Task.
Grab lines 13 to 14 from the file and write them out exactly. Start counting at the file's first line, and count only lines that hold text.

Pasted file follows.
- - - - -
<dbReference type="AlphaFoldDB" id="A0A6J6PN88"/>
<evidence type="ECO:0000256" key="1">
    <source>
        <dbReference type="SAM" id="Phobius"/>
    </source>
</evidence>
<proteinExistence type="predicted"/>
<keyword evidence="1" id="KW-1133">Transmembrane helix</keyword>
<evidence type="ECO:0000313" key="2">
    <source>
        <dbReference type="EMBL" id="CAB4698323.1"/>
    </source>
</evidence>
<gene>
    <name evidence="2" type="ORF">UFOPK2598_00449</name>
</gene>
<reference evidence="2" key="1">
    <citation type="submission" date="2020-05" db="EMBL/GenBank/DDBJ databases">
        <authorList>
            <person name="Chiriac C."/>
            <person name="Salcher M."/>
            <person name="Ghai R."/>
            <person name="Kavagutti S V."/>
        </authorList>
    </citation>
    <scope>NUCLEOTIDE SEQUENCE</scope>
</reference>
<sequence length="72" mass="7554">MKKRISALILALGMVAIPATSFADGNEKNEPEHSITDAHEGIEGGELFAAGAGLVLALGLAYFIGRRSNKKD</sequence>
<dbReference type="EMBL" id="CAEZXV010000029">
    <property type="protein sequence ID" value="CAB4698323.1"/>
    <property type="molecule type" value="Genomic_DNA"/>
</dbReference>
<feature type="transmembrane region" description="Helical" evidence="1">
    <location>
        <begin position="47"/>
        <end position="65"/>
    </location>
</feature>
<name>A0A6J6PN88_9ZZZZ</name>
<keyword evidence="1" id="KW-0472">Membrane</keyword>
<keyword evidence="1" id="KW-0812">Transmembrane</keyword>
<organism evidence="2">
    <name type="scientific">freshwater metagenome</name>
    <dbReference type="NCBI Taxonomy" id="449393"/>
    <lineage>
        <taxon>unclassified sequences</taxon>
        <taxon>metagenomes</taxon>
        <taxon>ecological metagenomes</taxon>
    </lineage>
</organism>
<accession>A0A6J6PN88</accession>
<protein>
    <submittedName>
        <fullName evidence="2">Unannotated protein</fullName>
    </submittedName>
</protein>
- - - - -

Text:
</evidence>
<gene>